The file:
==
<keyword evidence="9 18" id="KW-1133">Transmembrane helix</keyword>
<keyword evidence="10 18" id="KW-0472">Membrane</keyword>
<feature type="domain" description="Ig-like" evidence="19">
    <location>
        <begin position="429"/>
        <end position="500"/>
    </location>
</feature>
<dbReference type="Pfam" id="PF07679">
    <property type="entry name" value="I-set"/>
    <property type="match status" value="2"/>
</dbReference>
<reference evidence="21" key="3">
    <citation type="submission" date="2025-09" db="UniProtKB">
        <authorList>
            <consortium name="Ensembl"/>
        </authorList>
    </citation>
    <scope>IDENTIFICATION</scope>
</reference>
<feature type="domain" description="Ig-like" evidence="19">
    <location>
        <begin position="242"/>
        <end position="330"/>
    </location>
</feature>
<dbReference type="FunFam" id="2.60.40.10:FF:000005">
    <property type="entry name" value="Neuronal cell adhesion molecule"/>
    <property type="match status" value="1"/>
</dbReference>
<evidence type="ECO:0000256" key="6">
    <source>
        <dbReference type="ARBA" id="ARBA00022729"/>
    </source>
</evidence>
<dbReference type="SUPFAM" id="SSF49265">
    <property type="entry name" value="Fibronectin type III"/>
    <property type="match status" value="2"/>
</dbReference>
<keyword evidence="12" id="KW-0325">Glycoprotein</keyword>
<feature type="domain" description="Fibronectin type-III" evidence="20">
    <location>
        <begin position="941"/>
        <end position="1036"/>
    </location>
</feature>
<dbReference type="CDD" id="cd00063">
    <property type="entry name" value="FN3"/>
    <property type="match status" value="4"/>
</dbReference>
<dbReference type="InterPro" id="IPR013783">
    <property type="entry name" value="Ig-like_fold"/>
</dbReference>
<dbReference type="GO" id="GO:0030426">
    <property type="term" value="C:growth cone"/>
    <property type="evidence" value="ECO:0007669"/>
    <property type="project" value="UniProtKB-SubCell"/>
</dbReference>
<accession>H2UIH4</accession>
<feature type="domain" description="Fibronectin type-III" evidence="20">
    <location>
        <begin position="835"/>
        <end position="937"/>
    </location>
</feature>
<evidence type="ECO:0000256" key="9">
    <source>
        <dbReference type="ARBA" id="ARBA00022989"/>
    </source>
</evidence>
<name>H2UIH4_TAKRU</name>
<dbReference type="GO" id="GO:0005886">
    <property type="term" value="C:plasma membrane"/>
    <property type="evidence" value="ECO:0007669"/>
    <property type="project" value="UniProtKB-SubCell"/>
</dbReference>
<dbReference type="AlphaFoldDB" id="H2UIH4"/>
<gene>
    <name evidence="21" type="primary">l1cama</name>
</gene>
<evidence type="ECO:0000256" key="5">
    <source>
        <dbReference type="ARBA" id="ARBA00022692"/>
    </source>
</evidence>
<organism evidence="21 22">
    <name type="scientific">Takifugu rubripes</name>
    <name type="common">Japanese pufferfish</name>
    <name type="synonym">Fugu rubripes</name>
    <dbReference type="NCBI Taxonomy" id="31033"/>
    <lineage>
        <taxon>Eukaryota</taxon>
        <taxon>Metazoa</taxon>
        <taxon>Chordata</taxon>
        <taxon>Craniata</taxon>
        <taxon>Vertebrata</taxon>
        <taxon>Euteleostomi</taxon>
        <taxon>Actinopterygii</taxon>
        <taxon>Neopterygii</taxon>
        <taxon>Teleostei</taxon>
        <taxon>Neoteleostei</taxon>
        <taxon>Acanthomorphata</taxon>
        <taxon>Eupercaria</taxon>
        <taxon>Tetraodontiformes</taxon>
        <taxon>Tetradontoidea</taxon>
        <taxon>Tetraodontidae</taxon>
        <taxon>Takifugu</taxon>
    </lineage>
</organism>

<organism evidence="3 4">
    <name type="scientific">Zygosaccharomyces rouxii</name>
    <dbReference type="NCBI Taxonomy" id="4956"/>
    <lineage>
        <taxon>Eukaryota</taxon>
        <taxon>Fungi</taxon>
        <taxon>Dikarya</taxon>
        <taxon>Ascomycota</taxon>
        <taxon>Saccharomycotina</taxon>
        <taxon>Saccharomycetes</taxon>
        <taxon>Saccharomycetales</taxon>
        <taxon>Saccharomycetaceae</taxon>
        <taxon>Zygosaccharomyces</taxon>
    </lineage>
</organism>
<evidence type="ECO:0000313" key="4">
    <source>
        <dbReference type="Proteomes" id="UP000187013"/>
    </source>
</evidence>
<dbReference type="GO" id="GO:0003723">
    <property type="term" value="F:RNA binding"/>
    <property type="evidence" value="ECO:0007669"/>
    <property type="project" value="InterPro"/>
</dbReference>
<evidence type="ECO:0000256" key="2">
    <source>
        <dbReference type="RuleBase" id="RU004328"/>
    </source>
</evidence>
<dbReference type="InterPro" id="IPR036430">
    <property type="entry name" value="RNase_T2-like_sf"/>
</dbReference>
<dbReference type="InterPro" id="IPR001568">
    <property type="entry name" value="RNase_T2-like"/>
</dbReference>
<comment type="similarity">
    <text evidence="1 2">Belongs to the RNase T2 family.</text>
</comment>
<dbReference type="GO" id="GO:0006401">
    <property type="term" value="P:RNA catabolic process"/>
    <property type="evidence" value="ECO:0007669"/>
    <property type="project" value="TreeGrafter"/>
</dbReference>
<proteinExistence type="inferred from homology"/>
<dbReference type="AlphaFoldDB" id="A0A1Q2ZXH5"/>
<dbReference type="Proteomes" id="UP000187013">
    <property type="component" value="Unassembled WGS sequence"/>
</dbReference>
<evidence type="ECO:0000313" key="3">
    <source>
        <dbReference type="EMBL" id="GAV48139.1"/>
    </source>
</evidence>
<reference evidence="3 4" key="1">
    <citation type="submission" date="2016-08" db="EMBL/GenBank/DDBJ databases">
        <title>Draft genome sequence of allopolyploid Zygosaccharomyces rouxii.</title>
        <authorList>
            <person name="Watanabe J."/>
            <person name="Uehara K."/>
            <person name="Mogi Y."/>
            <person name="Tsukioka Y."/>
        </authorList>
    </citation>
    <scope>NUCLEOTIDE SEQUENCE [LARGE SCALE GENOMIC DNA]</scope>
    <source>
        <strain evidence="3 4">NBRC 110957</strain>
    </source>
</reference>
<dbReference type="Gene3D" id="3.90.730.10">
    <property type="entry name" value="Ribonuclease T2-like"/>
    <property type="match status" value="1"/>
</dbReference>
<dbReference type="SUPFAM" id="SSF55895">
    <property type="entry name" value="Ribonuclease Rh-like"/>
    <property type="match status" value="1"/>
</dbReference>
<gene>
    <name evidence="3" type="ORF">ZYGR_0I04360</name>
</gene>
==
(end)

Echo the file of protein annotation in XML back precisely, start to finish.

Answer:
<keyword evidence="9 18" id="KW-1133">Transmembrane helix</keyword>
<keyword evidence="10 18" id="KW-0472">Membrane</keyword>
<feature type="domain" description="Ig-like" evidence="19">
    <location>
        <begin position="429"/>
        <end position="500"/>
    </location>
</feature>
<dbReference type="Pfam" id="PF07679">
    <property type="entry name" value="I-set"/>
    <property type="match status" value="2"/>
</dbReference>
<reference evidence="21" key="3">
    <citation type="submission" date="2025-09" db="UniProtKB">
        <authorList>
            <consortium name="Ensembl"/>
        </authorList>
    </citation>
    <scope>IDENTIFICATION</scope>
</reference>
<feature type="domain" description="Ig-like" evidence="19">
    <location>
        <begin position="242"/>
        <end position="330"/>
    </location>
</feature>
<dbReference type="FunFam" id="2.60.40.10:FF:000005">
    <property type="entry name" value="Neuronal cell adhesion molecule"/>
    <property type="match status" value="1"/>
</dbReference>
<evidence type="ECO:0000256" key="6">
    <source>
        <dbReference type="ARBA" id="ARBA00022729"/>
    </source>
</evidence>
<dbReference type="SUPFAM" id="SSF49265">
    <property type="entry name" value="Fibronectin type III"/>
    <property type="match status" value="2"/>
</dbReference>
<keyword evidence="12" id="KW-0325">Glycoprotein</keyword>
<feature type="domain" description="Fibronectin type-III" evidence="20">
    <location>
        <begin position="941"/>
        <end position="1036"/>
    </location>
</feature>
<dbReference type="CDD" id="cd00063">
    <property type="entry name" value="FN3"/>
    <property type="match status" value="4"/>
</dbReference>
<dbReference type="InterPro" id="IPR013783">
    <property type="entry name" value="Ig-like_fold"/>
</dbReference>
<dbReference type="GO" id="GO:0030426">
    <property type="term" value="C:growth cone"/>
    <property type="evidence" value="ECO:0007669"/>
    <property type="project" value="UniProtKB-SubCell"/>
</dbReference>
<accession>H2UIH4</accession>
<feature type="domain" description="Fibronectin type-III" evidence="20">
    <location>
        <begin position="835"/>
        <end position="937"/>
    </location>
</feature>
<evidence type="ECO:0000256" key="9">
    <source>
        <dbReference type="ARBA" id="ARBA00022989"/>
    </source>
</evidence>
<name>H2UIH4_TAKRU</name>
<dbReference type="GO" id="GO:0005886">
    <property type="term" value="C:plasma membrane"/>
    <property type="evidence" value="ECO:0007669"/>
    <property type="project" value="UniProtKB-SubCell"/>
</dbReference>
<dbReference type="AlphaFoldDB" id="H2UIH4"/>
<gene>
    <name evidence="21" type="primary">l1cama</name>
</gene>
<evidence type="ECO:0000256" key="5">
    <source>
        <dbReference type="ARBA" id="ARBA00022692"/>
    </source>
</evidence>
<organism evidence="21 22">
    <name type="scientific">Takifugu rubripes</name>
    <name type="common">Japanese pufferfish</name>
    <name type="synonym">Fugu rubripes</name>
    <dbReference type="NCBI Taxonomy" id="31033"/>
    <lineage>
        <taxon>Eukaryota</taxon>
        <taxon>Metazoa</taxon>
        <taxon>Chordata</taxon>
        <taxon>Craniata</taxon>
        <taxon>Vertebrata</taxon>
        <taxon>Euteleostomi</taxon>
        <taxon>Actinopterygii</taxon>
        <taxon>Neopterygii</taxon>
        <taxon>Teleostei</taxon>
        <taxon>Neoteleostei</taxon>
        <taxon>Acanthomorphata</taxon>
        <taxon>Eupercaria</taxon>
        <taxon>Tetraodontiformes</taxon>
        <taxon>Tetradontoidea</taxon>
        <taxon>Tetraodontidae</taxon>
        <taxon>Takifugu</taxon>
    </lineage>
</organism>

<organism evidence="3 4">
    <name type="scientific">Zygosaccharomyces rouxii</name>
    <dbReference type="NCBI Taxonomy" id="4956"/>
    <lineage>
        <taxon>Eukaryota</taxon>
        <taxon>Fungi</taxon>
        <taxon>Dikarya</taxon>
        <taxon>Ascomycota</taxon>
        <taxon>Saccharomycotina</taxon>
        <taxon>Saccharomycetes</taxon>
        <taxon>Saccharomycetales</taxon>
        <taxon>Saccharomycetaceae</taxon>
        <taxon>Zygosaccharomyces</taxon>
    </lineage>
</organism>
<evidence type="ECO:0000313" key="4">
    <source>
        <dbReference type="Proteomes" id="UP000187013"/>
    </source>
</evidence>
<dbReference type="GO" id="GO:0003723">
    <property type="term" value="F:RNA binding"/>
    <property type="evidence" value="ECO:0007669"/>
    <property type="project" value="InterPro"/>
</dbReference>
<evidence type="ECO:0000256" key="2">
    <source>
        <dbReference type="RuleBase" id="RU004328"/>
    </source>
</evidence>
<dbReference type="InterPro" id="IPR036430">
    <property type="entry name" value="RNase_T2-like_sf"/>
</dbReference>
<dbReference type="InterPro" id="IPR001568">
    <property type="entry name" value="RNase_T2-like"/>
</dbReference>
<comment type="similarity">
    <text evidence="1 2">Belongs to the RNase T2 family.</text>
</comment>
<dbReference type="GO" id="GO:0006401">
    <property type="term" value="P:RNA catabolic process"/>
    <property type="evidence" value="ECO:0007669"/>
    <property type="project" value="TreeGrafter"/>
</dbReference>
<proteinExistence type="inferred from homology"/>
<dbReference type="AlphaFoldDB" id="A0A1Q2ZXH5"/>
<dbReference type="Proteomes" id="UP000187013">
    <property type="component" value="Unassembled WGS sequence"/>
</dbReference>
<evidence type="ECO:0000313" key="3">
    <source>
        <dbReference type="EMBL" id="GAV48139.1"/>
    </source>
</evidence>
<reference evidence="3 4" key="1">
    <citation type="submission" date="2016-08" db="EMBL/GenBank/DDBJ databases">
        <title>Draft genome sequence of allopolyploid Zygosaccharomyces rouxii.</title>
        <authorList>
            <person name="Watanabe J."/>
            <person name="Uehara K."/>
            <person name="Mogi Y."/>
            <person name="Tsukioka Y."/>
        </authorList>
    </citation>
    <scope>NUCLEOTIDE SEQUENCE [LARGE SCALE GENOMIC DNA]</scope>
    <source>
        <strain evidence="3 4">NBRC 110957</strain>
    </source>
</reference>
<dbReference type="Gene3D" id="3.90.730.10">
    <property type="entry name" value="Ribonuclease T2-like"/>
    <property type="match status" value="1"/>
</dbReference>
<dbReference type="SUPFAM" id="SSF55895">
    <property type="entry name" value="Ribonuclease Rh-like"/>
    <property type="match status" value="1"/>
</dbReference>
<gene>
    <name evidence="3" type="ORF">ZYGR_0I04360</name>
</gene>